Sometimes things don’t go the way we had planned, or the way we would like them to, or even in a way we think we can handle.  It is then that I remember that God will never leave me nor forsake me, that His ways are not my ways, and that He will not ask more of me more than I can handle.  I cling to those verses.  My hope is in God.  Him will I serve.  Master, here am I.  

Thursday, April 16, 2015

Attack of the 8" Hedgehog

       Okay, it wasn't exactly an attack . . . .  On Friday afternoons the mopping crew mops, I finish up my grading, and my husband changes the wood shavings in the hedgehog’s bin.  This day he set the hedgehog in his upside-down house on my desk for safe keeping.  I wanted to be a good babysitter, so I had to make sure he didn’t try to climb out of his house and accidentally fall off my desk.  He kept peeking his little nose up and sniffing--hedgehogs sniff a lot.  Their sense of smell is very keen.  I didn’t get paid for this babysitting job, but I sure enjoyed it.

Wednesday, April 15, 2015

Bathroom Art

     I was returning to the front of my classroom when I happened to glance through the door, across the hall, and into the boys’ bathroom-- which I normally don’t do, but the door was open and no one was in there, and . . . I saw . . . bathroom art.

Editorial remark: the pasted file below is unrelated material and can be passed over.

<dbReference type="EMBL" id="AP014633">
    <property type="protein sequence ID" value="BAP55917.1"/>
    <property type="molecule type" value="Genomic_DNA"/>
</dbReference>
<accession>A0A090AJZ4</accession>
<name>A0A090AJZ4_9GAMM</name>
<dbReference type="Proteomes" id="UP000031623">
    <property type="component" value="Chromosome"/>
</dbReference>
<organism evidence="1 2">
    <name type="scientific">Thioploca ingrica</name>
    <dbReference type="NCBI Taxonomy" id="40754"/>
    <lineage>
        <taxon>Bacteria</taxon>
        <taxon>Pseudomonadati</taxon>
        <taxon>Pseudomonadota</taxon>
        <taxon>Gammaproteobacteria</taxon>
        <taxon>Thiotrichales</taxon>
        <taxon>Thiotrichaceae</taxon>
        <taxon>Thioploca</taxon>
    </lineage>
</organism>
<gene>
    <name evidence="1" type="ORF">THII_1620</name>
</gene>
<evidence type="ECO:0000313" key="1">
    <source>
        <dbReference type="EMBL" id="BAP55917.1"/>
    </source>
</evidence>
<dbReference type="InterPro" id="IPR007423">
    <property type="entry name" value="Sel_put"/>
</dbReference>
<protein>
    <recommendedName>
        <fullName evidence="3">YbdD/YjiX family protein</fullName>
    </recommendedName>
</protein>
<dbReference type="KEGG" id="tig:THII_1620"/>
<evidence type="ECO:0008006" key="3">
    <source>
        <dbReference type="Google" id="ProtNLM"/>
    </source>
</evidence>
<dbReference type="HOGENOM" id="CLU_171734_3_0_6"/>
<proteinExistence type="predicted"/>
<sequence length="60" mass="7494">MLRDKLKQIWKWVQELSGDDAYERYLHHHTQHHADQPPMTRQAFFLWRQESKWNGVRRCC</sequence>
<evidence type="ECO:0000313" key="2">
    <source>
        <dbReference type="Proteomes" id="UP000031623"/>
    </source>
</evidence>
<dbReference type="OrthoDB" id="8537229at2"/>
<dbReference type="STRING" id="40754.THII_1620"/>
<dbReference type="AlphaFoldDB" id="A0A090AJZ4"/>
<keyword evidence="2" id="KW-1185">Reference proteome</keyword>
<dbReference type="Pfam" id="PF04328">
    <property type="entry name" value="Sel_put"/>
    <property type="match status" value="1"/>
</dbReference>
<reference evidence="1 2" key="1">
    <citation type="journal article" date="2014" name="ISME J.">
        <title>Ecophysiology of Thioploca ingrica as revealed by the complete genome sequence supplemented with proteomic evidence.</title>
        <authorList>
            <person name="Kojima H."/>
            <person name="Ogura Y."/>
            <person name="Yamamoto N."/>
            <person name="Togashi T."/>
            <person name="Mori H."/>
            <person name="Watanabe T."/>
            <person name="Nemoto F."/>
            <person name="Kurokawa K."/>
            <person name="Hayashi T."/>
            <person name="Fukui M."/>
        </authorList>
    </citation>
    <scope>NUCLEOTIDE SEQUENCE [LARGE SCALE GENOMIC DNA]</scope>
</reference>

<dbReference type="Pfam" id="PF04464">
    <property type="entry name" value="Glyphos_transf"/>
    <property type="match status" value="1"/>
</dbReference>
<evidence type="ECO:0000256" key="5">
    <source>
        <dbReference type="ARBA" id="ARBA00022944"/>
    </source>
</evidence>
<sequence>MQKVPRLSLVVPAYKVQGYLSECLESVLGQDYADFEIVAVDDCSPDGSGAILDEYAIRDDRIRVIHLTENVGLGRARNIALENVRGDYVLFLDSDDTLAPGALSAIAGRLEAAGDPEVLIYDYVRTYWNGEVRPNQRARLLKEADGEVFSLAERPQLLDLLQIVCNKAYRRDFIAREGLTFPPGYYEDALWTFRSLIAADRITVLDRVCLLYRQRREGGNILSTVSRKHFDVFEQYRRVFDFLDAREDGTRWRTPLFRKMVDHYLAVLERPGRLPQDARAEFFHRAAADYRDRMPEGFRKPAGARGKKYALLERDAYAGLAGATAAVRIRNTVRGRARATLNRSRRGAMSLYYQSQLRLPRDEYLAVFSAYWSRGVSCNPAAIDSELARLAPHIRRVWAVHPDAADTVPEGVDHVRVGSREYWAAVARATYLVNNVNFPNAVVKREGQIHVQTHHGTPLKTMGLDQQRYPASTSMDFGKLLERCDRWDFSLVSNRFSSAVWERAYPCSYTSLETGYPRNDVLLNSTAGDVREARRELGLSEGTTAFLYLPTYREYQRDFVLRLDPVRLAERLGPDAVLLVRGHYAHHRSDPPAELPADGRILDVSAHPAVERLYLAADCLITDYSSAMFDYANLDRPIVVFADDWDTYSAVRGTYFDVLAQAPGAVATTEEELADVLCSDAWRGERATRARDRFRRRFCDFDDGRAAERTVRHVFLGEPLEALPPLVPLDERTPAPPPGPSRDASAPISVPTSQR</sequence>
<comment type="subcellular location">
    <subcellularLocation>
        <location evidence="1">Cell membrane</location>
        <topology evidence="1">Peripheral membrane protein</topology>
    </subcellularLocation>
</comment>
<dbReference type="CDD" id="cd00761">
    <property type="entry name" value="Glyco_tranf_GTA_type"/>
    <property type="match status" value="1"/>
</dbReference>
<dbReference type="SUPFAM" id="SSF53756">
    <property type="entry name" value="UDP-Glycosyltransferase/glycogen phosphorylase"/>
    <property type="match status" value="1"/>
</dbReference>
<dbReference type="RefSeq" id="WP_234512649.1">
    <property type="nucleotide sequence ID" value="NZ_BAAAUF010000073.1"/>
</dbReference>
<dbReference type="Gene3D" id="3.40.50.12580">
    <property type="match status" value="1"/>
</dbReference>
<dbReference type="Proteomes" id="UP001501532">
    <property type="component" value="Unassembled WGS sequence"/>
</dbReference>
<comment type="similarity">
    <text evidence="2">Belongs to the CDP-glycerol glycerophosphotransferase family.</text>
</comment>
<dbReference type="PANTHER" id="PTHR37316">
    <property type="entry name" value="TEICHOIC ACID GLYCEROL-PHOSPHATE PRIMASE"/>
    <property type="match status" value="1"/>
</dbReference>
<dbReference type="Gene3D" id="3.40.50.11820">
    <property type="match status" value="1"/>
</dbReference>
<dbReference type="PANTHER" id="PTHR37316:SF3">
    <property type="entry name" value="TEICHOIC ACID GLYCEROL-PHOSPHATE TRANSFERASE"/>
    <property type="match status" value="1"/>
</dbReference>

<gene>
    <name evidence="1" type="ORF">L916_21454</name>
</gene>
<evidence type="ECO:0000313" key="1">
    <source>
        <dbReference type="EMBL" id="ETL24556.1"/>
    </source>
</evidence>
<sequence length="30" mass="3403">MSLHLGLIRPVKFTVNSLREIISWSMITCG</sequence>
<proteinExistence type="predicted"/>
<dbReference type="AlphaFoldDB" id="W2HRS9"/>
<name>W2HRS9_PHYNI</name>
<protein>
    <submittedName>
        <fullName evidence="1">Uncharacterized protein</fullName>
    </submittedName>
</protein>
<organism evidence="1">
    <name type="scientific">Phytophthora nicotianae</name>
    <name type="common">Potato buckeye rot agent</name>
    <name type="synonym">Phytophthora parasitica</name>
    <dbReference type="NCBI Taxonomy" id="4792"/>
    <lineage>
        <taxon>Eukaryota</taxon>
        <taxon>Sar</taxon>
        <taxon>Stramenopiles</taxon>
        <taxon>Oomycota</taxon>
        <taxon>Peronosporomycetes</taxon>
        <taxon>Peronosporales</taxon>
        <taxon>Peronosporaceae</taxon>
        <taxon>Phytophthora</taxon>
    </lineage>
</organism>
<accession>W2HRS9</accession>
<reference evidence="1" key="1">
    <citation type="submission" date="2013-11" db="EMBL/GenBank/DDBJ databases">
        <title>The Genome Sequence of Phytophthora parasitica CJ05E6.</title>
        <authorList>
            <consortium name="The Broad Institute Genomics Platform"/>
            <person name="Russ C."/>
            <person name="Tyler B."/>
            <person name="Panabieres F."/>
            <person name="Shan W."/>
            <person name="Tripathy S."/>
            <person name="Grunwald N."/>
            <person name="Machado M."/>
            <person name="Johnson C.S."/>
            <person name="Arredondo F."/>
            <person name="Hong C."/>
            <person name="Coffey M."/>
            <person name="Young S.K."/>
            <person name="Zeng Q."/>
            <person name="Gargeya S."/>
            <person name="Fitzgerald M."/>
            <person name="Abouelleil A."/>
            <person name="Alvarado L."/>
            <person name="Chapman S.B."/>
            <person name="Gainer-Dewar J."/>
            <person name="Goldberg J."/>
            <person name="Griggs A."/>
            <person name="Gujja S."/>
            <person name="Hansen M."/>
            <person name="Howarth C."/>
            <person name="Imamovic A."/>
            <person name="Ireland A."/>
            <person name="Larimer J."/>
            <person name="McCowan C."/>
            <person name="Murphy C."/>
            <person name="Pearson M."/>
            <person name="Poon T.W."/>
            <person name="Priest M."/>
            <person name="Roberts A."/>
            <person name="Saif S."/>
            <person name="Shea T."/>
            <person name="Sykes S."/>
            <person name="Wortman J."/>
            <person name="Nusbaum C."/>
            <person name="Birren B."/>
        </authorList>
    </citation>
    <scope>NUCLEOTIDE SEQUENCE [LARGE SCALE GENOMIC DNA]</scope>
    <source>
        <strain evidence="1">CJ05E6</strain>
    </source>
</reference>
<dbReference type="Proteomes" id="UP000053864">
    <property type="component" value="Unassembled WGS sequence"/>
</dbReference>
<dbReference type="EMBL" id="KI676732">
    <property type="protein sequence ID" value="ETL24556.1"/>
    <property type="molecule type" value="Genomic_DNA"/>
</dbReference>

You see, one of our more creative students has the job of cleaning the bathroom.  And, I guess when he was done cleaning, he got . . . artistic.  I thought it was wonderfully creative.  Here is how it looked from the outside.  Yay for stacked toilet rolls, half-empty spray bottles, and creative students.

Tuesday, April 14, 2015

Texas Bluebonnets and, errrrr . . . Whitebonnets?

      I was born and raised here in Texas.  My mother taught me to love spring, and one of her favorite reasons was the bluebonnets.  Every April the roadsides are covered in gorgeous wildflowers-- Indian paint brushes, fire wheels, buttercups, and bluebonnets.  In all of my fifty plus years, I have never seen an albino bluebonnet . . . until today.  One of our third graders brought this in for morning “science” time for us all to enjoy.  I though it was absolutely lovely. 

Monday, April 13, 2015

Flamingos Score Big with Pizza Party

       We had several home economics projects all lumped together, so this last cooking unit one we waited to do until we weren’t so overwhelmed.  As they did last year, the Fabulous Feminine Flamingos decided to have another pizza lunch party for the whole school.  They planned better this year, and we didn’t have twelve pizzas leftover.  (Not that anyone at our house complained about leftover pizza.)